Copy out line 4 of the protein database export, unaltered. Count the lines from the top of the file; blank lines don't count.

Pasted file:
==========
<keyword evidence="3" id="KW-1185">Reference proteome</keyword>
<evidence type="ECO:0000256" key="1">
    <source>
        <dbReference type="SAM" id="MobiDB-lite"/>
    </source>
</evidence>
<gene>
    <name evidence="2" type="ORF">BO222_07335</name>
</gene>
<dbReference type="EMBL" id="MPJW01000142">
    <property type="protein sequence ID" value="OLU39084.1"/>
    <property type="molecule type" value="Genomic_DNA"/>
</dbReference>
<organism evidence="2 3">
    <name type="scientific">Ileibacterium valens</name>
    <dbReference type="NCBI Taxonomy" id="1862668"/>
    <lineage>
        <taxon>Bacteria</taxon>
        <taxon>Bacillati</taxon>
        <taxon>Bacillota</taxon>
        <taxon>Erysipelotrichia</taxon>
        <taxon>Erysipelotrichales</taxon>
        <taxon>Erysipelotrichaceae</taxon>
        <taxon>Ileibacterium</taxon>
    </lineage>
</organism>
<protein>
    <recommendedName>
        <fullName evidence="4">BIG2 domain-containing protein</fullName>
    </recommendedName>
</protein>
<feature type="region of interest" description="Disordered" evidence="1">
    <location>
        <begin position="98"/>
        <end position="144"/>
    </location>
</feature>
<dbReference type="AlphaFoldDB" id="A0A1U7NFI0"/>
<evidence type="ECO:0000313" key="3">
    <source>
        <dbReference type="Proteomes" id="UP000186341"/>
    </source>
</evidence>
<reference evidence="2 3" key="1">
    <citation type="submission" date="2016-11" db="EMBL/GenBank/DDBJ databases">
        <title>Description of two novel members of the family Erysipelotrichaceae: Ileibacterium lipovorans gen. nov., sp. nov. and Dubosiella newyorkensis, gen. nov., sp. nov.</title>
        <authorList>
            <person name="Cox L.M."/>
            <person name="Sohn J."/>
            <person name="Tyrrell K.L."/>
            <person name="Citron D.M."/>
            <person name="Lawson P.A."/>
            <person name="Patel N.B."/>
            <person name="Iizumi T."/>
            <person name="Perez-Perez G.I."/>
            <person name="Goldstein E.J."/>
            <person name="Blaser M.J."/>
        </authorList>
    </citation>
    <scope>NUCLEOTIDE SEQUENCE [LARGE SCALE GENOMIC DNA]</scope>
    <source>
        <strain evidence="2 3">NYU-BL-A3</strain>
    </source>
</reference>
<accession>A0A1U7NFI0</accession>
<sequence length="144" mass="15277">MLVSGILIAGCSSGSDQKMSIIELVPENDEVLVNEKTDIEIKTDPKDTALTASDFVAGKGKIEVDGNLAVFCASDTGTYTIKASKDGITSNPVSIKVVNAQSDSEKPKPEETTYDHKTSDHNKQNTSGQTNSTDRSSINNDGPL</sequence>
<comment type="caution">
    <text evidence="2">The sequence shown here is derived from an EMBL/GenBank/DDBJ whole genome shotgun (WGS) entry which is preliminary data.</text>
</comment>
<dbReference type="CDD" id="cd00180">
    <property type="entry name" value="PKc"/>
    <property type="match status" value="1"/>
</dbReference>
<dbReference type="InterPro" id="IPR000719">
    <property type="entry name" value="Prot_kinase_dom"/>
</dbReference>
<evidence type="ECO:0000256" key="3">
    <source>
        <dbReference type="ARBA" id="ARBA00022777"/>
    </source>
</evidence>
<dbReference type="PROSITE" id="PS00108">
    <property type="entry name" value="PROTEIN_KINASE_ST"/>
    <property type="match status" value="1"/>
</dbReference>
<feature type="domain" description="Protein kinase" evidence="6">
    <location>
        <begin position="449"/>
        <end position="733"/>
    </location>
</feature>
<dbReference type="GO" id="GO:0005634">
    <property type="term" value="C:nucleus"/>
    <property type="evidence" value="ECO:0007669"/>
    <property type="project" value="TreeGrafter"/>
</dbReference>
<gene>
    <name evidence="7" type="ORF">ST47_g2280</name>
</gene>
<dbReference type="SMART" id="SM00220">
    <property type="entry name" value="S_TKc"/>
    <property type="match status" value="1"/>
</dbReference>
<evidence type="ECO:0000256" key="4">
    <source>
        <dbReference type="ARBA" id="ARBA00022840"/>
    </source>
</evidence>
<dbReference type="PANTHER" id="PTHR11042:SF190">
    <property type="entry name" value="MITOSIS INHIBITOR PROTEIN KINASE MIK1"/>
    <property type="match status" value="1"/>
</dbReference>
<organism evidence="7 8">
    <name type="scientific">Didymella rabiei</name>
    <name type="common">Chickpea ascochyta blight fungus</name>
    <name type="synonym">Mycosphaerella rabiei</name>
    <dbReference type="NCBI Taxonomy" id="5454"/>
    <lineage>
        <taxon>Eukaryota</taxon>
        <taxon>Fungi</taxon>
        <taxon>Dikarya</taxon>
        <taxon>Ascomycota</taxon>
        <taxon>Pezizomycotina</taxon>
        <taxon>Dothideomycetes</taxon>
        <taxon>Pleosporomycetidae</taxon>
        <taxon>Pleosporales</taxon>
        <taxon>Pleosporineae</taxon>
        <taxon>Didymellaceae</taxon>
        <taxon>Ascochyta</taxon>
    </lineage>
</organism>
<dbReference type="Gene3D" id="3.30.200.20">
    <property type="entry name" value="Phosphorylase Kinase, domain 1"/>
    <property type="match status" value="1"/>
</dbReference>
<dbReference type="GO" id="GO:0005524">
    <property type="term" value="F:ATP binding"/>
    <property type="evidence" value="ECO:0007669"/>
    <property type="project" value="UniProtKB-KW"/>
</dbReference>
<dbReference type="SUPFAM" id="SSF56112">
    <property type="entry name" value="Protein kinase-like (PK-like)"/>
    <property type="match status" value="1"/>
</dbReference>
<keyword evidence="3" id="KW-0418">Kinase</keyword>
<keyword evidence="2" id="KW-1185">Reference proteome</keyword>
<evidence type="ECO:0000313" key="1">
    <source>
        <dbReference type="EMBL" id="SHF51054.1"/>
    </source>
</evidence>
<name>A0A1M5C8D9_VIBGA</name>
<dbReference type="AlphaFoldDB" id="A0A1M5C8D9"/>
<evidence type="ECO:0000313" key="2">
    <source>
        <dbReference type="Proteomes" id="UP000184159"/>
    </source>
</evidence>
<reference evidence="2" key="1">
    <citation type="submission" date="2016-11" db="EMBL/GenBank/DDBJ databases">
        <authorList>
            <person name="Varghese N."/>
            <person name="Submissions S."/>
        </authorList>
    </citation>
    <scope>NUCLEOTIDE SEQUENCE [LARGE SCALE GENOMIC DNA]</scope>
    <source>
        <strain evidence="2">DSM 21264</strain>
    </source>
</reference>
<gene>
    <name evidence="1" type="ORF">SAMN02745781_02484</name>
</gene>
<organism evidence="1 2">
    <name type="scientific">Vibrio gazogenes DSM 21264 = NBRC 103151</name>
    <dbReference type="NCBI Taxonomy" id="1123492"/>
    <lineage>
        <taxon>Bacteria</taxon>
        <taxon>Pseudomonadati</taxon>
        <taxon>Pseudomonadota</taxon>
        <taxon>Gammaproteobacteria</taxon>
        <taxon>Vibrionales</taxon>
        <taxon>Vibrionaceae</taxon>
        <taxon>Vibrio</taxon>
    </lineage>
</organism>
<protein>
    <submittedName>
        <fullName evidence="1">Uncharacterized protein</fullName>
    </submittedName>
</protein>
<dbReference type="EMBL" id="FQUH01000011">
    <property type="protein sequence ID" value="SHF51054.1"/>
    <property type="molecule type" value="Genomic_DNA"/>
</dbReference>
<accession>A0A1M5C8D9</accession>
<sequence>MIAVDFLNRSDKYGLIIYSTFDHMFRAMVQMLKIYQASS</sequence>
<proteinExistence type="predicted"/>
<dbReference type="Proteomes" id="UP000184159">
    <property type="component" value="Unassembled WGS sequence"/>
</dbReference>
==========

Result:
        <dbReference type="SAM" id="MobiDB-lite"/>